Entrepreneurs look to solve problems. Needs spark ideas, ideas spark innovation, and innovation births new companies. We founded ELIAS Animal Health to transform cancer treatment for pets by bring the state-of-the-art therapeutics benefiting humans into the animal world. Chemotherapy has been the standard of care treatment for dogs with cancer for decades. Until recently, it was often the only option available. Chemo kills cancer cells but because it’s so powerful, it damages surrounding healthy cells and ravages the body. Our goal was to find an alternative way to treat canine cancer, one that is effective and less taxing on our canine counterparts. Millions and millions of dollars fund human cancer research and treatment, but our pets traditionally haven’t benefited from it the same way that people have. At ELIAS, we collaborate with our peers in human health to apply the advancements in immunotherapy to animals. Our goal is to bring [...]
Recent advancements in canine cancer treatment offer the potential for better outcomes, especially the advancements in immunotherapy treatments. A discussion of the ELIAS cancer immunotherapy (ECI®) for the treatment of canine osteosarcoma in Clinician's Brief pointed out that "ECI is the only 2-step immunotherapy in veterinary medicine that has the potential to match or exceed the current standard of care while reducing or eliminating the need for chemotherapy." The article, "Osteosarcoma Immunotherapy for More Days at Home," discusses the evidence-based science behind ECI, the potential benefits over chemotherapy, and how referring veterinarians play an active and vital role in the care continuum. Read the full article at Clinician's Brief online.
In this final installment of the Canine Cancer Continuum, we talk about immunotherapy - what it is, how it works, and how it can help in the fight against cancer. (Check out Part 1 and Part 2.) “Without an immune system, we would have no way to fight harmful things that enter our body from the outside or harmful changes that occur inside our body. The main tasks of the body’s immune system are: to fight disease-causing germs (pathogens) like bacteria, viruses, parasites or fungi, and to remove them from the body, to recognize and neutralize harmful substances from the environment, and to fight disease-causing changes in the body, such as cancer cells.” (National Institutes of Health) In a nutshell, our immune systems are powerful mechanisms designed to protect us and keep us healthy. They work 24/7 to fight off external threats, like viruses and environmental stressors, and internal threats, like stresses to normal [...]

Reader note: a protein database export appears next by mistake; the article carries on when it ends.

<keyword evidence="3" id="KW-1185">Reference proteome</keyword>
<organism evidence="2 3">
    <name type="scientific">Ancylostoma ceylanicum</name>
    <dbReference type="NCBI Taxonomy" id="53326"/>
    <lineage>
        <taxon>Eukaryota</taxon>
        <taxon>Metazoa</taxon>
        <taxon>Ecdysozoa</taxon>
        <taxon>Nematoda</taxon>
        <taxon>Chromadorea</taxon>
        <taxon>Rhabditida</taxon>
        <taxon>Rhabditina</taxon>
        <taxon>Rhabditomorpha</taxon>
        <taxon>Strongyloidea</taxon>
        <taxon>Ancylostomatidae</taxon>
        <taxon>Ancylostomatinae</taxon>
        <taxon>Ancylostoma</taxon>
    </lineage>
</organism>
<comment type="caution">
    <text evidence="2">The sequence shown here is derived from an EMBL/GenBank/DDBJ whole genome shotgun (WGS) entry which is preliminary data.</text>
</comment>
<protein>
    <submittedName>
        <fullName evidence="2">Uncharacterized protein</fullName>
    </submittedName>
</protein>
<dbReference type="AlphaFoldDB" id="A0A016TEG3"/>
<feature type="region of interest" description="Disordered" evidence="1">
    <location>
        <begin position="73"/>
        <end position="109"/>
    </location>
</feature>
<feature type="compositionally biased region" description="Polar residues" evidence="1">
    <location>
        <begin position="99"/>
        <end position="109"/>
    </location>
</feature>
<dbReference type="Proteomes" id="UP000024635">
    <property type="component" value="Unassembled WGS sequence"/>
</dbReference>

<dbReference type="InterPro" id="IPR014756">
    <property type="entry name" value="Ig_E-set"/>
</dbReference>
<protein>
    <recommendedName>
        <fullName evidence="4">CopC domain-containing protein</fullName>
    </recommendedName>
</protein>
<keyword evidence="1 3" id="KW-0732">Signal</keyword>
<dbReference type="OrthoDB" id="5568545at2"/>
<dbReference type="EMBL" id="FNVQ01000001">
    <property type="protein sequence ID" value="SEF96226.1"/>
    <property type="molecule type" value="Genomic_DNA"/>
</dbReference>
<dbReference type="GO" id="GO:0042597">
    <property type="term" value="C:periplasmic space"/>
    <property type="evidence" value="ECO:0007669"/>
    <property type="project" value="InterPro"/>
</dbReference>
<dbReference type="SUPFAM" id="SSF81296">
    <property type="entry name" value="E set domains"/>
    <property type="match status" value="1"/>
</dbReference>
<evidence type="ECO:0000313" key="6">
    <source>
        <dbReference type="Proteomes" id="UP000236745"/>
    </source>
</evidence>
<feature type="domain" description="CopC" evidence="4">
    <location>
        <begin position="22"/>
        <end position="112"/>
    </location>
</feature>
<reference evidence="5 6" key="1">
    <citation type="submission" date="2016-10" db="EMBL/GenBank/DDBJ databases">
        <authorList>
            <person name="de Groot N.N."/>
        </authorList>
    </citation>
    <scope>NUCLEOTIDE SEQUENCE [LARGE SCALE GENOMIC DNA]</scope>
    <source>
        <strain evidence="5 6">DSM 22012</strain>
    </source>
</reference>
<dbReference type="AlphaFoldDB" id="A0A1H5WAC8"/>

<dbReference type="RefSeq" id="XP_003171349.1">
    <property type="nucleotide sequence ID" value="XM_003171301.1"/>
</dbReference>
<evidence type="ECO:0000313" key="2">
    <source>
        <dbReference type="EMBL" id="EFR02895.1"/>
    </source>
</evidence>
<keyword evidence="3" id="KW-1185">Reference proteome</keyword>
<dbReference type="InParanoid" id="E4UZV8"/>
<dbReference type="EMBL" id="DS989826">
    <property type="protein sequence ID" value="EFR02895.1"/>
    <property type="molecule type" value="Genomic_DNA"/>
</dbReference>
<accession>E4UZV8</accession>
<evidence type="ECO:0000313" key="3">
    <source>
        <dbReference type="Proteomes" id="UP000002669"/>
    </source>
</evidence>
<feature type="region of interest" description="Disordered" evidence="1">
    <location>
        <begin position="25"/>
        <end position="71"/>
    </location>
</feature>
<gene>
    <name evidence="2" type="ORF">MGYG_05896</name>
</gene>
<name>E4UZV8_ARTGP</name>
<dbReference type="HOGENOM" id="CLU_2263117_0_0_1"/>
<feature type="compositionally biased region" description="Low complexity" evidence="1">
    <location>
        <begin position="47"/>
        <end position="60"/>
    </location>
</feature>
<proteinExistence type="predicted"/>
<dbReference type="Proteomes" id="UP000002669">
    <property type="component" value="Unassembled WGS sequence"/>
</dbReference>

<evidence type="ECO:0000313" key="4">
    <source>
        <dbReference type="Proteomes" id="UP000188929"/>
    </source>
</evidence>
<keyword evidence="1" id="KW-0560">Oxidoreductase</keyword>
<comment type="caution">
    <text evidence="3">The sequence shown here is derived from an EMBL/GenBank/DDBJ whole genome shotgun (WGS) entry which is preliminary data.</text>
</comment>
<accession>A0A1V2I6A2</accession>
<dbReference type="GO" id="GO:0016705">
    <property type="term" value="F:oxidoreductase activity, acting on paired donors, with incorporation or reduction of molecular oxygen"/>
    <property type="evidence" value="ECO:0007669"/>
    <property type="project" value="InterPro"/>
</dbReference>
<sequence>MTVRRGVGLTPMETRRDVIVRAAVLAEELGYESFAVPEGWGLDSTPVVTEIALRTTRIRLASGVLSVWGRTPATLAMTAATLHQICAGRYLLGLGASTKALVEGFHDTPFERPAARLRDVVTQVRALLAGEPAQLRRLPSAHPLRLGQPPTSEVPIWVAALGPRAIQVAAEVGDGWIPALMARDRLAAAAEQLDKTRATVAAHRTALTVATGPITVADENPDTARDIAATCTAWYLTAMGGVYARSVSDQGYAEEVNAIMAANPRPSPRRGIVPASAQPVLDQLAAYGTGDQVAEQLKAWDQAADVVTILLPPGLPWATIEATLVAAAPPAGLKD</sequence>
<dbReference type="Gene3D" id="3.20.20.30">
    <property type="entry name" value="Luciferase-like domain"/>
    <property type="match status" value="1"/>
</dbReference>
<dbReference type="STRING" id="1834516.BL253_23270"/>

We’re halfway through a series exploring canine cancer. Last week, we discussed the prevalence of dog cancer, and today we will explore the connection between it and human cancer. Human cancer research is extensive. Almost anyone I encounter has either battled cancer themselves or has journeyed that path with someone close to them. Many people are surprised to learn that one in four dogs are diagnosed with cancer and that it’s the leading cause of death in canines. ELIAS Animal Health applies the advancements in human immunotherapy to dogs. They’re good models. From a scientific perspective, we are able to gather data more quickly than in human research because dogs have a shorter lifespan and cancer progresses more quickly in them. From a “we love our furry friends” perspective, we want to bring needed therapies into the veterinary marketplace that help people. ELIAS Cancer Therapies Are Being Simultaneously Developed for Humans [...]
We’re embarking on a 3-part series that explores dog cancer, how our research and progress can be applied to humans, what immunotherapy is, and why it can be so effective. “Cancer is the leading cause of death in dogs and as a rank order, higher than people…” - Dr. Doug Thamm Dogs live in the same environments as humans, exposed to the carcinogens that their owners are. It’s not surprising, then, that one in four dogs is diagnosed with cancer, and it’s the leading cause of death in pets beyond middle age (Veterinary Cancer Society). Dogs experience cancer at rates that are comparable to or exceed those in humans. Canine cancer has primarily been treated the same way for decades - with chemotherapy. Dr. Carolyn Henry, Dean of the University of Missouri College of Veterinary Medicine, has said she is “frustrated by the fact that we don’t see many new therapies coming [...]